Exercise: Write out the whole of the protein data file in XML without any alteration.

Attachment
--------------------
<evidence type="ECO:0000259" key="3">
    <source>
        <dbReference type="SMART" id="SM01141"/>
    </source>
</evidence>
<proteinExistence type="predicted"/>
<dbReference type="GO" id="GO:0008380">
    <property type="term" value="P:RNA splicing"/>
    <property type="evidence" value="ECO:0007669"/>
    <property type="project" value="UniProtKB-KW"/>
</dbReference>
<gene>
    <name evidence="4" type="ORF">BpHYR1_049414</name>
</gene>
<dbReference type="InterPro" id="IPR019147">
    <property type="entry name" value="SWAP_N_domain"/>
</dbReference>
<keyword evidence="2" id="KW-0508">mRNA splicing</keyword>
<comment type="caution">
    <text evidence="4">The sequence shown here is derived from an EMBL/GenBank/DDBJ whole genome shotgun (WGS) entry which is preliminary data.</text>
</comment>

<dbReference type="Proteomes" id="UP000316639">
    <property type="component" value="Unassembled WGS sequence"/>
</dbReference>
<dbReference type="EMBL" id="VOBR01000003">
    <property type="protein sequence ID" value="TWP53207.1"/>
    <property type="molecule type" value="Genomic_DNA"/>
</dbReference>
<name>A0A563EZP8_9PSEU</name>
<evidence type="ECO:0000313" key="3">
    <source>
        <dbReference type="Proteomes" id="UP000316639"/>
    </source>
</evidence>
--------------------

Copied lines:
<evidence type="ECO:0000259" key="3">
    <source>
        <dbReference type="SMART" id="SM01141"/>
    </source>
</evidence>
<proteinExistence type="predicted"/>
<dbReference type="GO" id="GO:0008380">
    <property type="term" value="P:RNA splicing"/>
    <property type="evidence" value="ECO:0007669"/>
    <property type="project" value="UniProtKB-KW"/>
</dbReference>
<gene>
    <name evidence="4" type="ORF">BpHYR1_049414</name>
</gene>
<dbReference type="InterPro" id="IPR019147">
    <property type="entry name" value="SWAP_N_domain"/>
</dbReference>
<keyword evidence="2" id="KW-0508">mRNA splicing</keyword>
<comment type="caution">
    <text evidence="4">The sequence shown here is derived from an EMBL/GenBank/DDBJ whole genome shotgun (WGS) entry which is preliminary data.</text>
</comment>

<dbReference type="Proteomes" id="UP000316639">
    <property type="component" value="Unassembled WGS sequence"/>
</dbReference>
<dbReference type="EMBL" id="VOBR01000003">
    <property type="protein sequence ID" value="TWP53207.1"/>
    <property type="molecule type" value="Genomic_DNA"/>
</dbReference>
<name>A0A563EZP8_9PSEU</name>
<evidence type="ECO:0000313" key="3">
    <source>
        <dbReference type="Proteomes" id="UP000316639"/>
    </source>
</evidence>